One thing Cal track and field head coach Tony Sandoval has repeated to his team throughout this season is to “enjoy the process and the journey.”
Sandoval speaks of track as a process, a continual desire to get better. It’s a lesson that many people could, and maybe should, take to heart. The ending of the story is good, but it’s nothing without the story itself.
Stories do end, though, and the NCAA indoor track and field season culminated last weekend at the national championships in Birmingham, Alabama.
Western schools performed well at the meet, as USC and Oregon took second and third, respectively, in the women’s competition, while favorites Arkansas claimed top honors. The men’s competition results were more unexpected, as top-ranked Texas Tech stumbled into sixth place and Stanford represented the Pacific coast with a fourth-place team finish.
The Bears sent three athletes to the Birmingham Crossplex for the NCAA Indoor Championships.
“For the elite athlete, it’s a tremendous opportunity to compete at the highest level,” Sandoval pointed out.
Tyler Brendel opened the meet for Cal, running the 60-meter dash for the heptathlon — a grueling competition with seven different events spread over two days.
Brendel started with good scores in the 60-meter dash and long jump, but low finishes in the shot put and high jump to end Friday’s leg of the heptathlon would damage Brendel’s chances of breaking the school record and condemn him to a finish outside the top eight.
McKay Johnson was the next Bear to take the field, tossing his first shot put throw Friday evening. Each athlete in field events would get three preliminary attempts in their competitions before the top nine would move on and get another three throws to decide their final placements.
With his first two preliminary throws, Johnson cut it closer than a midnight deadline, sitting in 10th and 11th place before launching himself into eighth with his third and final preliminary throw.
Johnson would hold steady at eighth, as would the rest of the field — no placement changes occurred in the next three throws, leaving Johnson as a first-team All-American.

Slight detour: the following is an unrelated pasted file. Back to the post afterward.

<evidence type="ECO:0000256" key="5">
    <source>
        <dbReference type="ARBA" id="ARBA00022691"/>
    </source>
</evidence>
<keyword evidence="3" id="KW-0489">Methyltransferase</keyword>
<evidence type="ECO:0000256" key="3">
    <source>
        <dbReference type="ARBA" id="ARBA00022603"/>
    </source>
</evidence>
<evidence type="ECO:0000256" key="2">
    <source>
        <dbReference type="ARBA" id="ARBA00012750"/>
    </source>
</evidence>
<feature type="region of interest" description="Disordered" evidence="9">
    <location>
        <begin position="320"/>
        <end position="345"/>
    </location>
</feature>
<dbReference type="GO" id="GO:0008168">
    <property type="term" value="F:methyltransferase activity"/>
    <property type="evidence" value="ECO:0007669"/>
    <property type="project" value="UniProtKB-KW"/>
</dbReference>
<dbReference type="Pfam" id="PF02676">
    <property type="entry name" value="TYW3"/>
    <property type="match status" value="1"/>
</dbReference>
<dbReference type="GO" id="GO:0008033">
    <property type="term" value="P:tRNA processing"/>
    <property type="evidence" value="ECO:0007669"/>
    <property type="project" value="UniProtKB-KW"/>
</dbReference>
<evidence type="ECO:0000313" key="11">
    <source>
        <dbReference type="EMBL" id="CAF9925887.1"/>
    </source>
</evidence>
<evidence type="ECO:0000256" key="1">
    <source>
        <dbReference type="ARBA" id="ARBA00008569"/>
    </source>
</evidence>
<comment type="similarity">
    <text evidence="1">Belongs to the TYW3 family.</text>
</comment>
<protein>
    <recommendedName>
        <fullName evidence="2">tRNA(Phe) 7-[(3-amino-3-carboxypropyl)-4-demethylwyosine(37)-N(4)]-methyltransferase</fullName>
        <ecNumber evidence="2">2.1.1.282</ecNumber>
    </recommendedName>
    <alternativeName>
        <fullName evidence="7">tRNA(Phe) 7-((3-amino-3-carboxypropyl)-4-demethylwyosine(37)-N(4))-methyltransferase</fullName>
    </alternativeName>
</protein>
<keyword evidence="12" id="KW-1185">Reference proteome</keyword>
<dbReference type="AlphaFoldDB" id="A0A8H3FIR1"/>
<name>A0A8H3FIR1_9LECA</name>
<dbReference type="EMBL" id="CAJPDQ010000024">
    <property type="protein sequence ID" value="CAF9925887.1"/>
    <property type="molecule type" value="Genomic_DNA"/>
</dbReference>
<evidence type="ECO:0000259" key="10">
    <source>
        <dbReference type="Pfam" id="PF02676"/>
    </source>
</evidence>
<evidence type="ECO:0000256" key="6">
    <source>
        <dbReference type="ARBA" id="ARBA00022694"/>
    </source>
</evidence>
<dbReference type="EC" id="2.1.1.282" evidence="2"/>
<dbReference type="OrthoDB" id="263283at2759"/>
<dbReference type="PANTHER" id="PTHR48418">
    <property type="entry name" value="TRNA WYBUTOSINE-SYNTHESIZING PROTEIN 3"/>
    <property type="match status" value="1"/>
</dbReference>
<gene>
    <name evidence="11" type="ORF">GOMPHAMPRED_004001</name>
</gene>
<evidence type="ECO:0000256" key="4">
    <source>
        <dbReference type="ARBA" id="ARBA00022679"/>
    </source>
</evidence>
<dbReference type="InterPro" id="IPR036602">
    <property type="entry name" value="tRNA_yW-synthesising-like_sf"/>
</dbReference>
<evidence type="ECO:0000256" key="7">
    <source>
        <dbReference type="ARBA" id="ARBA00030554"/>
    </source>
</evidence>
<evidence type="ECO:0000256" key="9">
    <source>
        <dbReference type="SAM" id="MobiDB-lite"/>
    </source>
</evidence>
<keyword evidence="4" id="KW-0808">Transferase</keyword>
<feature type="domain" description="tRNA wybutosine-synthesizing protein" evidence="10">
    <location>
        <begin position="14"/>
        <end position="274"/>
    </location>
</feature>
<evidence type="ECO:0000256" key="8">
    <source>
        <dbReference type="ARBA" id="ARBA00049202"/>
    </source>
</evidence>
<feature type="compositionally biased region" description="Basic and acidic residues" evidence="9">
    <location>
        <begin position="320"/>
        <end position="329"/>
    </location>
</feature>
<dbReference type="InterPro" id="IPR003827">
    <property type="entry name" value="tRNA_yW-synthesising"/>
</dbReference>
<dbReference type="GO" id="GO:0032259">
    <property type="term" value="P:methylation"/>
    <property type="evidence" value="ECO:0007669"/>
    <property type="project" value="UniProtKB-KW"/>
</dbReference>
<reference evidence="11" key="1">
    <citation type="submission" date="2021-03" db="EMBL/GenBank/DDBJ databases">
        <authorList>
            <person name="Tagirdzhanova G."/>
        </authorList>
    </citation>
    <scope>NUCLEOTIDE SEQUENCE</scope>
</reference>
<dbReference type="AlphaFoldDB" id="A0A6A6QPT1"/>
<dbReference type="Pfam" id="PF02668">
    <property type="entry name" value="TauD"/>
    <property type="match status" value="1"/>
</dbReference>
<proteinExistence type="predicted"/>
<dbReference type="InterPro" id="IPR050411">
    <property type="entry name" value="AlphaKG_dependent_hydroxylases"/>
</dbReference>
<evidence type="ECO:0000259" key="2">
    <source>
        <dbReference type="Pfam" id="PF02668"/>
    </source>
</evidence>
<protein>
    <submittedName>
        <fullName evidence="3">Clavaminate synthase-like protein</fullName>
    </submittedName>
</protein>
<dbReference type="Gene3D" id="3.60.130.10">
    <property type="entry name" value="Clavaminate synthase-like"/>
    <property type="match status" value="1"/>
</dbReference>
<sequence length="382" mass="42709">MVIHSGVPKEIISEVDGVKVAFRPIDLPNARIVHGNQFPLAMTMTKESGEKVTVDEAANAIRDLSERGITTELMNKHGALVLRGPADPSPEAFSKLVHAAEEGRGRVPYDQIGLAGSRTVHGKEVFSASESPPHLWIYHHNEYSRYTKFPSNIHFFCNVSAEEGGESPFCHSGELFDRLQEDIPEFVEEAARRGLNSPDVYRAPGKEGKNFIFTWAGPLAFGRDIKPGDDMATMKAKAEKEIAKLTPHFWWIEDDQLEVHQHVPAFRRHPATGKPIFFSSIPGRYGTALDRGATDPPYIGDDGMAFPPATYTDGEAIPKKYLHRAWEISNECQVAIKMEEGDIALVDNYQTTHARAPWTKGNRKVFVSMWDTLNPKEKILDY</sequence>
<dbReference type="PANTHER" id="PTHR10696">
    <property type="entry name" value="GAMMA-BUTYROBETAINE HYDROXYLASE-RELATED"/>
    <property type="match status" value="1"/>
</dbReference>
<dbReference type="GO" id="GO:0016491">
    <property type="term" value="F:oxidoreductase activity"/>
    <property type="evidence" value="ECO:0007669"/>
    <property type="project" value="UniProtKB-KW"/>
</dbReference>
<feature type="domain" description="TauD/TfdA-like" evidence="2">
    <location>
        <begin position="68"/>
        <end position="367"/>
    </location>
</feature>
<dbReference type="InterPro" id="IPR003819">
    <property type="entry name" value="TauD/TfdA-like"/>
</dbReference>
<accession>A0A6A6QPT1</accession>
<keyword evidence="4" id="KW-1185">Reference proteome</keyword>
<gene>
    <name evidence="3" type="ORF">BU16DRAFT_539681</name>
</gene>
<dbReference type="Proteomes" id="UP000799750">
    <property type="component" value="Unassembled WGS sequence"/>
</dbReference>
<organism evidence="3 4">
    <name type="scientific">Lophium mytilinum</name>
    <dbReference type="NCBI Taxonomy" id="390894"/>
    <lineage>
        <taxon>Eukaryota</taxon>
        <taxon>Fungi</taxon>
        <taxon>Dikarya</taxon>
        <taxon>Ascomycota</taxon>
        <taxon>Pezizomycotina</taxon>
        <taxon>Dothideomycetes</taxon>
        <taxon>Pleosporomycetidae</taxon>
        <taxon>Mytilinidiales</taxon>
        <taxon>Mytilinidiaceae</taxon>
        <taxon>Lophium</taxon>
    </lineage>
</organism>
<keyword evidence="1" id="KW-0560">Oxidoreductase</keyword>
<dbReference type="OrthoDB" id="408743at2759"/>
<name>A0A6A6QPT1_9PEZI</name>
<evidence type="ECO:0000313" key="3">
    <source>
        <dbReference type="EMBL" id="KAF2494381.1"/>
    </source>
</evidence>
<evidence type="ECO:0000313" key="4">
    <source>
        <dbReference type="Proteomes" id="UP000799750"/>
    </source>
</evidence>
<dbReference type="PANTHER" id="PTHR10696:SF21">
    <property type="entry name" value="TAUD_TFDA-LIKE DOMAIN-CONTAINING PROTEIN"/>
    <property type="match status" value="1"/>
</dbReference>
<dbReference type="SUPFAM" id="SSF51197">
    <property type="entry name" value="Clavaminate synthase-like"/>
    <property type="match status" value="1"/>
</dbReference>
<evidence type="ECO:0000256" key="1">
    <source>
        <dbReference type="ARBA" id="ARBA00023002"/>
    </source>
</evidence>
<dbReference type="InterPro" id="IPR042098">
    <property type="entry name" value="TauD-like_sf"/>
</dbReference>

After entering the competition ranked fifth, though, an eighth-place finish will surely be less than satisfactory to Johnson, who also finished eighth at last year’s NCAA indoor championships.
Saturday would not only see Brendel finish the heptathlon but also witness Tuomas Kaukolahti take to the field for the triple jump.
Brendel opened the day with better marks, scoring well in the 60-meter hurdles and pole vault. He’d entered the championships as the 16th seed and last man in, and before the last event of the competition, he was in 15th. After a season in which he has struggled to return from injury, Brendel left it all out on the track, running a personal best in the 1,000-meter and climbing to 14th.
Tuomas Kaukolahti was the third and final athlete to represent Cal in Birmingham, ranked 11th at the start of the triple jump. Faced with the same preliminary structure as his teammate Johnson, Kaukolahti did not cut it as close, jumping a personal best on his second attempt and launching himself into fourth place.
The next four attempts were less dramatic — Kaukolahti would slip to seventh overall, but reeling in All-American honors capped off a great season from the Finnish jumper. Kaukolahti won every meet he competed in, save for the indoor championships, and he will enter the outdoor season as the undisputed best triple jumper on the western seaboard.
The journey is by no means over. All three Cal athletes who competed in Birmingham will likely return for the 2019 outdoor season with new expectations, new goals and new records to break.
Jasper Sundeen covers track and field. Contact him at